The UK Moves to Address AI Threats Ahead of Major Tech Summit
As artificial intelligence (AI) continues to advance, so too do the potential risks associated with its misuse. The UK government has recently released a report outlining some of these threats, including deadly bioweapons, automated cybersecurity attacks, and the possibility of powerful AI models escaping human control. This report is a precursor to an international summit on AI safety hosted by the UK next week.
"These aren't machine-to-human challenges. These are human-to-human challenges."
These words from Joe White, the UK's technology envoy to the US, encapsulate the essence of the discussions at the summit. The event aims to bring countries and leading AI companies together to better understand the risks posed by the technology and strategize on managing these potential downsides.
The Summit and Its Critics
The UK's AI Safety Summit, scheduled for November 1 and 2, will focus primarily on the ways people can misuse or lose control of advanced forms of AI. While the summit is seen as a step in the right direction, it has not been without its critics. Some AI experts and executives in the UK argue that the government should prioritize more immediate concerns, such as helping the UK compete with global AI leaders like the US and China. They caution that overemphasizing far-off AI scenarios could distract regulators and the public from more immediate problems, such as biased algorithms or AI technology strengthening already dominant companies.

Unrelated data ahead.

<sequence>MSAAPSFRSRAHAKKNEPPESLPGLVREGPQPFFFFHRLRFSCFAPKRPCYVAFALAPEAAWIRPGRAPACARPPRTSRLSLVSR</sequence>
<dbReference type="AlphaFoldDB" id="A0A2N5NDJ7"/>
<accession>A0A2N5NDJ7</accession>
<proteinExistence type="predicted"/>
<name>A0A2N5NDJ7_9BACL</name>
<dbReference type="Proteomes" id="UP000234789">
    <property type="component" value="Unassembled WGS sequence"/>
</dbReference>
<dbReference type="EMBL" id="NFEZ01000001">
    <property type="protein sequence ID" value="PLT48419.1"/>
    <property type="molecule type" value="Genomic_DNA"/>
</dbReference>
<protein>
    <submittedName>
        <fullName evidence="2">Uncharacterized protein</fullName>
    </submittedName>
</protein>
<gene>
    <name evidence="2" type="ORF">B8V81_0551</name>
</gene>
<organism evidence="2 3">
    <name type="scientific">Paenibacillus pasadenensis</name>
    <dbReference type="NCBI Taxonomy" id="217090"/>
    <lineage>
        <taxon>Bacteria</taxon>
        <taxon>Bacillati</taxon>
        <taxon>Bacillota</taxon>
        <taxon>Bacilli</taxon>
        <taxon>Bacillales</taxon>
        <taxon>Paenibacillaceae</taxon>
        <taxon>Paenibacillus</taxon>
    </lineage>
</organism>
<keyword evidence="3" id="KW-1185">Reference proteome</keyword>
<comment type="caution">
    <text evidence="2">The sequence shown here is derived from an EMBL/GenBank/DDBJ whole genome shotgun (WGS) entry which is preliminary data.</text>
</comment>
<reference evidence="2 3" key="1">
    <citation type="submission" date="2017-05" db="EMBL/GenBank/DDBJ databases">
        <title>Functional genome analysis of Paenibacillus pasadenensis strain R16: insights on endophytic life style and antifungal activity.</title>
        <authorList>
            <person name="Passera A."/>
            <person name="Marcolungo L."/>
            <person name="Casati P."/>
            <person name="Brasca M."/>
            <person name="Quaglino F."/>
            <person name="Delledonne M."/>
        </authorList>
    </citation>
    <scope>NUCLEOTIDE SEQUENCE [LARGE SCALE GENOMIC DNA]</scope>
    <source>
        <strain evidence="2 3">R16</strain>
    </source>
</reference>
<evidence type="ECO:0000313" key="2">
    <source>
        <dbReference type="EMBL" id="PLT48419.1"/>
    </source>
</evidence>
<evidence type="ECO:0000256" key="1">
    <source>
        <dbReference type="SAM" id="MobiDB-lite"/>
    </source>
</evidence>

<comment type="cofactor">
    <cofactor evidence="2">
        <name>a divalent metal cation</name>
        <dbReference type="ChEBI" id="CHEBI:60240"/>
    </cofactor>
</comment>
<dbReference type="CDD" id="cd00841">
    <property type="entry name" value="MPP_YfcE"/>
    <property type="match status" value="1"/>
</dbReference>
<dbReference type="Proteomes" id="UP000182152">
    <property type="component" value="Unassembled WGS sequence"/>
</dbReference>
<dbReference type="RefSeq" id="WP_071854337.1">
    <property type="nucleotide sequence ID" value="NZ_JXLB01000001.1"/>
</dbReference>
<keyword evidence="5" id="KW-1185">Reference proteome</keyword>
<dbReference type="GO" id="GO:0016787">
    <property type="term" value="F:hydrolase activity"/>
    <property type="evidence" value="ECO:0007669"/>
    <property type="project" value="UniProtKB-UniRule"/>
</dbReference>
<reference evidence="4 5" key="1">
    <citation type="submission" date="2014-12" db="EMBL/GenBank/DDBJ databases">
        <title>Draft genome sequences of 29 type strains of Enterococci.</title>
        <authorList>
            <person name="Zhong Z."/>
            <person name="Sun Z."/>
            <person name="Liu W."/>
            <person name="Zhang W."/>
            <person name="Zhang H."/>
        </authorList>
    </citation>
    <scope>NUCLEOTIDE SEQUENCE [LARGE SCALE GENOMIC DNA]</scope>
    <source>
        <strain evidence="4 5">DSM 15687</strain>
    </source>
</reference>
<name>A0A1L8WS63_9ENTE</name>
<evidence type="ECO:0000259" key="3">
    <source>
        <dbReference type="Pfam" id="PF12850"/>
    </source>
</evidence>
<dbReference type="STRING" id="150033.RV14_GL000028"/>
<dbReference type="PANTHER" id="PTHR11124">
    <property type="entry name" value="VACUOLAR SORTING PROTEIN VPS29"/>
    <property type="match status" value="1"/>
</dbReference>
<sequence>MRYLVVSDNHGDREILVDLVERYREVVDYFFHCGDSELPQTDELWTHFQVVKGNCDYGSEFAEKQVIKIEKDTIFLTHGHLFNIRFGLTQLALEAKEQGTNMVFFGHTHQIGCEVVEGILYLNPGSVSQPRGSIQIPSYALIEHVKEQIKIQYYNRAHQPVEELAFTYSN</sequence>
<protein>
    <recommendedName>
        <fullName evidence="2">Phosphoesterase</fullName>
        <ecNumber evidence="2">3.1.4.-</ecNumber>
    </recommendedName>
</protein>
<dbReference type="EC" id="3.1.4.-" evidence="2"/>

Exploring Potential Threats
The report looks at the national security implications of large language models and the AI technology behind ChatGPT. It explores what could happen if bad actors combined an LLM with secret government documents. One unsettling possibility discussed in the report suggests a large language model that accelerates scientific discovery could also boost projects trying to create biological weapons.
Despite these concerns, Joe White emphasizes that the report is not intended to serve as a comprehensive list of all potential misuses of AI. Instead, it is a high-level document designed to provoke thought and discussion about the societal implications of advanced AI.
Keeping AI in Check
Among the contributors to the report were policy and ethics experts from Google's DeepMind AI lab and Hugging Face, a startup developing open-source AI software. Yoshua Bengio, one of three "godfathers of AI" who won the Turing Award for machine-learning techniques central to the current AI boom, was also consulted. Bengio has expressed the need for a new "humanity defense" organization to help keep AI in check, reflecting a growing sentiment among experts that proactive measures are needed to safeguard against potential AI threats.
The upcoming summit is a critical opportunity for international leaders and AI experts to discuss these challenges and work towards comprehensive solutions. As AI continues to evolve and permeate various aspects of society, such discussions and collaborations are becoming increasingly vital.